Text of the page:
Every time FX debuts a new series, it is worth taking notice. It’s rare for one of these series to be anything but male-driven and action-packed, but “The Americans” is a departure for FX in more ways than that. It is a period piece set in the ‘80s, the first the network has attempted, to my knowledge, and also one of its first domestic dramas. However, “The Americans” isn’t nearly as simple as it appears on the surface, and proves to be a marvelously entertaining new Wednesday nightcap.
The show’s 1980s setting finds America in the throes of the Cold War, and fear of the Russians is at an all-time high. Those worries are not entirely unfounded, seeing as Elizabeth and Phillip Jennings (Keri Russell & Matthew Rhys) are a pair of Soviet agents deep undercover as an average American family, complete with a gorgeous suburban house and an adorable pair of children.
Show creator Joe Weisberg is an ex-CIA operative, and he slathers “The Americans” in the paranoia of the 1980s. The show’s pilot airing Wednesday night does an excellent job reflecting its era, both with a snappy, exciting opening sequence and with several central tensions. Noah Emmerich plays the Jennings’ new neighbor, an FBI agent conveniently spearheading the hunt for covert Soviets on American soil, and many of his scenes are equally squirmy and compelling as he slowly becomes more and more suspicious of his neighbors.
Keri Russell and Matthew Rhys both have extensive television experience on “Felicity” and “Brothers and Sisters,” respectively, but “The Americans” is an entirely different, more subtle ball game for both actors. They are more than up to the challenge. The pilot finds Phillip torn between the good of his family and the good of his country, while Elizabeth remains steadfast in her loyalty to the motherland, making for endlessly evocative tension between “husband and wife.”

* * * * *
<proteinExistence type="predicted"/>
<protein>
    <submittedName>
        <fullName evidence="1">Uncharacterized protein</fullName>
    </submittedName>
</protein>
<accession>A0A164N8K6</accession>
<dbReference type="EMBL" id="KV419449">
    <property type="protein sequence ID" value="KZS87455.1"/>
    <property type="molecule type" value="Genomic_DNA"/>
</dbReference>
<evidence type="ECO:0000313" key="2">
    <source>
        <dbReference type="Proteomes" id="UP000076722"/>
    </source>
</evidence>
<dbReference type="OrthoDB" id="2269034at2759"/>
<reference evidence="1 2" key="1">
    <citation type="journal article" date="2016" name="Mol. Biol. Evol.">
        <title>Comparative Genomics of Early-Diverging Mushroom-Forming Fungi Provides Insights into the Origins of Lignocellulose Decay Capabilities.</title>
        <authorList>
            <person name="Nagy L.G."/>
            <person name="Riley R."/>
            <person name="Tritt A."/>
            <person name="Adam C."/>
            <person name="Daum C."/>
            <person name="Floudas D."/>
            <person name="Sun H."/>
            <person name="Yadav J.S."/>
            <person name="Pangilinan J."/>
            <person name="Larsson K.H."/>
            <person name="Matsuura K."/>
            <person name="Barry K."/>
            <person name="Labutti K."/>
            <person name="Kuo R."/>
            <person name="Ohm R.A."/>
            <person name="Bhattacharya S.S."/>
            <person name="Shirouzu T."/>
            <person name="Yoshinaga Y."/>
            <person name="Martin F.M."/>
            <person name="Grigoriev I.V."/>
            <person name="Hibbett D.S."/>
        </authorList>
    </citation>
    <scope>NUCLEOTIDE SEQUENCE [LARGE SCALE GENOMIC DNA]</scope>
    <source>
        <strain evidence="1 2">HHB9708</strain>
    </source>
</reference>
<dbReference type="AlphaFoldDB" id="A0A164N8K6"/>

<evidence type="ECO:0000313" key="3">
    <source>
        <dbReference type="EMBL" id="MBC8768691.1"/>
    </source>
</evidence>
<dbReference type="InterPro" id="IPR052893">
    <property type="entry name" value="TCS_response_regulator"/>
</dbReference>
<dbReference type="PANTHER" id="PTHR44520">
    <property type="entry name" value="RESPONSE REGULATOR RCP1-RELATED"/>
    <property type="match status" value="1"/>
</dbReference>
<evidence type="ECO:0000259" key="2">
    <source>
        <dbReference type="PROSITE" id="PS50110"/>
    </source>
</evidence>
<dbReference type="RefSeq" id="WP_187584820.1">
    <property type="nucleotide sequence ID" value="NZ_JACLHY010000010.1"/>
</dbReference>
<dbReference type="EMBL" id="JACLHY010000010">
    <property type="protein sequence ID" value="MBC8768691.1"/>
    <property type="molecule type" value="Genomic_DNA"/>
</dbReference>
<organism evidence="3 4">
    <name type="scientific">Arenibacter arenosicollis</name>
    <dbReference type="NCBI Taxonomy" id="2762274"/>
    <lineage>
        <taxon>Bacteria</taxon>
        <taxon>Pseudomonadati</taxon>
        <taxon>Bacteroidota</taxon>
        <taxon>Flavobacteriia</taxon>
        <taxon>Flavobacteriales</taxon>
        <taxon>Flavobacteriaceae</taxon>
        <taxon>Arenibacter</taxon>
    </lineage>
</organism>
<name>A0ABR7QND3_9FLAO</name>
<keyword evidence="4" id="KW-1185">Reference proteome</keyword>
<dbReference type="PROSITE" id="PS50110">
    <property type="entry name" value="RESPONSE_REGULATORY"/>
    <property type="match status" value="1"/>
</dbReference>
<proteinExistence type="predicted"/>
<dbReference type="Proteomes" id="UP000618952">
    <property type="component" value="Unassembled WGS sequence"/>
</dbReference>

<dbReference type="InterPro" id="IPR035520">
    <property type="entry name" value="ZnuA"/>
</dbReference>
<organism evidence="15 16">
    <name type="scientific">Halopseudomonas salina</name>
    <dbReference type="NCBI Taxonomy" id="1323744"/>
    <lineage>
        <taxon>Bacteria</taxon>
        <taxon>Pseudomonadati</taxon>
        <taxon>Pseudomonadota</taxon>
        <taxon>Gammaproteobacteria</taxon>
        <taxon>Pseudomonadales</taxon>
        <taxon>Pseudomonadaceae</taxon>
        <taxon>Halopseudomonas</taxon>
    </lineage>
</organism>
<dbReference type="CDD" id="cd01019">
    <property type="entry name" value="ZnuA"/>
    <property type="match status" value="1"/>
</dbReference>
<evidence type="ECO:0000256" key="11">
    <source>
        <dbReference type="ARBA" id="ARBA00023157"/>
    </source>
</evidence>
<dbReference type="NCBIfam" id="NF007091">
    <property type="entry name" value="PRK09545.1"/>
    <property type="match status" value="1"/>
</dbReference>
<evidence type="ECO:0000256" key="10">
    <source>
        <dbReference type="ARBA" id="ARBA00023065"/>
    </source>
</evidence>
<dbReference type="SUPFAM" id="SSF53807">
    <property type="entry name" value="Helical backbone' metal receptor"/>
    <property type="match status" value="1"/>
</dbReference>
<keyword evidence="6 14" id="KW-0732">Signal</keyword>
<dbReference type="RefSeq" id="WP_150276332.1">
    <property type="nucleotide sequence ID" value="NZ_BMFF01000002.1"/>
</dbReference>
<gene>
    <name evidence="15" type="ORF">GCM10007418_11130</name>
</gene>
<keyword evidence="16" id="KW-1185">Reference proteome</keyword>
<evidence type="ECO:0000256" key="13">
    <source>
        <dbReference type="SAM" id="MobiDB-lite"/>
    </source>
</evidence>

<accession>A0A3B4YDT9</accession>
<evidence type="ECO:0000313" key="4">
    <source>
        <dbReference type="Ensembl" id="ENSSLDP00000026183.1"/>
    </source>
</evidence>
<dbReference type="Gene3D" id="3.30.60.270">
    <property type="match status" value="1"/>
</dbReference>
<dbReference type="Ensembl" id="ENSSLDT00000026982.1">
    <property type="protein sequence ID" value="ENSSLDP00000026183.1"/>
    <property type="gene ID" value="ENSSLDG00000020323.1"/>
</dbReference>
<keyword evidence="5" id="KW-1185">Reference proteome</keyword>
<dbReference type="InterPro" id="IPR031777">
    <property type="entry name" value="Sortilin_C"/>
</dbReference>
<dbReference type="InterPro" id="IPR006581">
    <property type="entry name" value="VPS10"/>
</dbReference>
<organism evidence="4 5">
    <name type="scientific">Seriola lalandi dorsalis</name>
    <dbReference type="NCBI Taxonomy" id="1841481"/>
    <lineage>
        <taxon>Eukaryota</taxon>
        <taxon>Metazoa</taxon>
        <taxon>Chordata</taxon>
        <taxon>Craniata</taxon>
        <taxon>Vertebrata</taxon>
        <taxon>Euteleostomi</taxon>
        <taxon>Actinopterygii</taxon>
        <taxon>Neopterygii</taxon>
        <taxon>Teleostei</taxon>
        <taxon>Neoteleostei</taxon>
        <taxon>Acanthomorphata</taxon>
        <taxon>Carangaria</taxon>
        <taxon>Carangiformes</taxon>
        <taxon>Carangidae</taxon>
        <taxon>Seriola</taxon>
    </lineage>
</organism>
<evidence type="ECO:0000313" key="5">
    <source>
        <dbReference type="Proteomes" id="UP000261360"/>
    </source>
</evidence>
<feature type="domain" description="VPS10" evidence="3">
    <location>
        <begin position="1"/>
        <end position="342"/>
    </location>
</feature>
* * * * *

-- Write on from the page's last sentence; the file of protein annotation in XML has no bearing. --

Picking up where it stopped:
It would be easy for Phillip and Elizabeth to be unsympathetic, what with being a terrorist sleeper cell and all. But history dictates that their journey can’t possibly end well, and that hindsight combines with the affable charm and tangible inner conflict both actors bring to make them interesting characters that are easy to root for. Their bizarre version of the nuclear American family is fascinating to behold, and the series is smart about their relationship, portraying Elizabeth and Phillip as a normal married couple who still quietly murmur worries about their children at the end of the day — it’s just in the context of their children finding out their parents are undercover Communists.
The series’ pilot was directed by Gavin O’Connor, who also helmed the 2011 emotional powerhouse “Warrior,” and he stages sequences set in both the field and the bedroom with a powerful hunch for action and heart. However, it’s impossible not to wonder about the series’ prospects for longevity. With a premise like this, and the stakes hiked up so high from the very first episode, one has to wonder how long the Jennings can really stay undercover. It doesn’t help that the pilot overplays its hand a few times, particularly in the final scene, but the show hits every beat it goes for effortlessly.
Then again, if “The Americans” goes the way of many of FX’s Wednesday night shows (R.I.P. “Terriers”), it could die out in one immensely satisfying season. However, the show is so confidently delivered, staged with such entertaining and nail-biting tension, and written with such intelligence and skill that it’s a ride well worth taking, no matter where the finish line ends up.